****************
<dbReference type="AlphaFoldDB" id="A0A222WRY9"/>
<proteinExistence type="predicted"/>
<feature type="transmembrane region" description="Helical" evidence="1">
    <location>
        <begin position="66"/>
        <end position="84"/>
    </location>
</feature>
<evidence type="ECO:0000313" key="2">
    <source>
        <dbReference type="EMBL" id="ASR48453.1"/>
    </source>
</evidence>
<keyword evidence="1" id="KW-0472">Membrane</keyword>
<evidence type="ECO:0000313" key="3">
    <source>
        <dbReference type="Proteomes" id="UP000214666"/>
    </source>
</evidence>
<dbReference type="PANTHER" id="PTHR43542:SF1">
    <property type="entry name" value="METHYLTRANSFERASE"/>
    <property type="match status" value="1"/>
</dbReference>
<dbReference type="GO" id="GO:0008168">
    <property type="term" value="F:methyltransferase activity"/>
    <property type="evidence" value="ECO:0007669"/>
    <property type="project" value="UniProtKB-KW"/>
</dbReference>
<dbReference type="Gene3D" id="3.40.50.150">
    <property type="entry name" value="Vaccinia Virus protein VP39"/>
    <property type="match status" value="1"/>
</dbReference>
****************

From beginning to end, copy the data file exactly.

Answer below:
<dbReference type="AlphaFoldDB" id="A0A222WRY9"/>
<proteinExistence type="predicted"/>
<feature type="transmembrane region" description="Helical" evidence="1">
    <location>
        <begin position="66"/>
        <end position="84"/>
    </location>
</feature>
<evidence type="ECO:0000313" key="2">
    <source>
        <dbReference type="EMBL" id="ASR48453.1"/>
    </source>
</evidence>
<keyword evidence="1" id="KW-0472">Membrane</keyword>
<evidence type="ECO:0000313" key="3">
    <source>
        <dbReference type="Proteomes" id="UP000214666"/>
    </source>
</evidence>
<dbReference type="PANTHER" id="PTHR43542:SF1">
    <property type="entry name" value="METHYLTRANSFERASE"/>
    <property type="match status" value="1"/>
</dbReference>
<dbReference type="GO" id="GO:0008168">
    <property type="term" value="F:methyltransferase activity"/>
    <property type="evidence" value="ECO:0007669"/>
    <property type="project" value="UniProtKB-KW"/>
</dbReference>
<dbReference type="Gene3D" id="3.40.50.150">
    <property type="entry name" value="Vaccinia Virus protein VP39"/>
    <property type="match status" value="1"/>
</dbReference>